Iran faces angry online backlash over activists’ abuse claims

Since protests began in December, Iranians have had their internet access disrupted and have lost access to the messaging app Telegram. (Reuters)
Updated 18 February 2019

Iran faces angry online backlash over activists’ abuse claims

  • The Arab minority in southwest Iran has long claimed that it faces discrimination from the central government

GENEVA, LONDON: In early January, labor activist Esmail Bakhshi posted a letter on Instagram saying he had been tortured in jail, attracting support from tens of thousands of Iranians online.
Bakhshi, who said he was still in pain, also challenged the intelligence minister to a public debate about the religious justification for torture. Late last month, Bakhshi was rearrested.
Sepideh Qoliyan, a journalist covering labor issues in the Ahvaz region, was also rearrested on the same day after saying on social media that she had been abused in jail.
Bakhshi’s allegations of torture and the social media furor that followed led Iranian President Hassan Rouhani to call for an investigation, and the intelligence minister subsequently met with a parliamentary committee to discuss the case, a rare example of top officials being prompted to act by a public backlash online.
“Each sentence and description of torture from the mouths of #Sepideh_Qoliyan and #Esmail_Bakhshi should be remembered and not forgotten because they are now alone with the torturers and under pressure and defenseless. Let us not forget,” a user named Atish posted on Twitter in Farsi on Feb. 11.
“When thousands of people share it on social media, the pressure for accountability goes up,” said Hadi Ghaemi, executive director at the New York-based Center for Human Rights in Iran. “Sham investigations won’t put it to rest. Social media is definitely becoming a major, major public square in Iran.”
Tehran prosecutor Abbas Jafari Dolatabadi said last month, without naming Bakhshi, that allegations of torture online constitute a crime.
His comments follow growing pressure from officials to close Instagram, which has about 24 million users in Iran. Iran last year shut down the Telegram messaging app, which had about 40 million users in the country, citing security concerns.
“Today you see in cyberspace that with the posting of a film or lie or rumor the situation in the country can fall apart,” Dolatabadi said, according to the Iranian Students’ News Agency. “You saw in recent days that they spread a rumor and announced the rape of an individual or claimed suicide and recently you even saw claims of torture and all the powers in the country get drawn in. Today cyberspace has been transformed into a very broad platform for committing crimes.”
The arrests of Bakhshi and Qoliyan are part of a crackdown in Ahvaz, center of Iran’s Arab population. Hundreds of activists there pushing for workers’ and minority rights, two of the most contentious issues in Iran, have been detained in recent weeks.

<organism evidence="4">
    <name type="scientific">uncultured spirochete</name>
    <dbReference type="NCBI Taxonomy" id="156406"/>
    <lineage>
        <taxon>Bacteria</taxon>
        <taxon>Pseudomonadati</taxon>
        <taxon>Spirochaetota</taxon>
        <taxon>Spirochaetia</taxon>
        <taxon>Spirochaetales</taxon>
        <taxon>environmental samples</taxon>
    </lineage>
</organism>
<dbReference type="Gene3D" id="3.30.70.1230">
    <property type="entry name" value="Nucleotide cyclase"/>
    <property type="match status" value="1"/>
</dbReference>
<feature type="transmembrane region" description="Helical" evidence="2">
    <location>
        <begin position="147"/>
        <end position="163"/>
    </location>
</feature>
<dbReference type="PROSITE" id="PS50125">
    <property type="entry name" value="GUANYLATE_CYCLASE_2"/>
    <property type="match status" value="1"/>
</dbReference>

The Arab minority in southwest Iran has long claimed that it faces discrimination from the central government.

 


Damascus angered by Turkish army convoy heading for key Syria town

Updated 36 min 26 sec ago

Damascus angered by Turkish army convoy heading for key Syria town

  • Dozens from both sides have been killed in the latest fighting
  • Syrian and Russian airstrikes aimed at hindering the convoy’s advance through Idlib province

DAMASCUS: Damascus on Monday condemned the deployment of a Turkish military convoy toward a key town in northwestern Syria where regime forces are waging fierce battles with militants and rebels.
“Turkish vehicles loaded with munitions... are heading toward Khan Sheikhun to help the terrorists... which confirms once again the support provided by the Turkish regime to terrorist groups,” a foreign ministry source quoted by the state news agency SANA said.
The Syrian Observatory for Human Rights, a Britain-based war monitor, reported Syrian and Russian airstrikes aimed at hindering the convoy’s advance through Idlib province.
The Idlib region is supposed to be protected from a massive regime offensive by a buffer zone deal signed between government ally Russia and rebel backer Turkey in September.
But it was never fully implemented, as militants refused to withdraw from the planned demilitarized zone.
On Sunday pro-regime forces entered Khan Sheikhun in Idlib province for the first time since they lost control of it in 2014.
They are battling to seize a key highway connecting government-held Damascus with the northern city of Aleppo, which the regime retook from rebels in December 2016.
Dozens from both sides have been killed in the latest fighting.
Militant group Hayat Tahrir Al-Sham, led by Syria’s former Al-Qaeda affiliate, controls most of Idlib province as well as parts of the neighboring provinces of Hama, Aleppo and Latakia.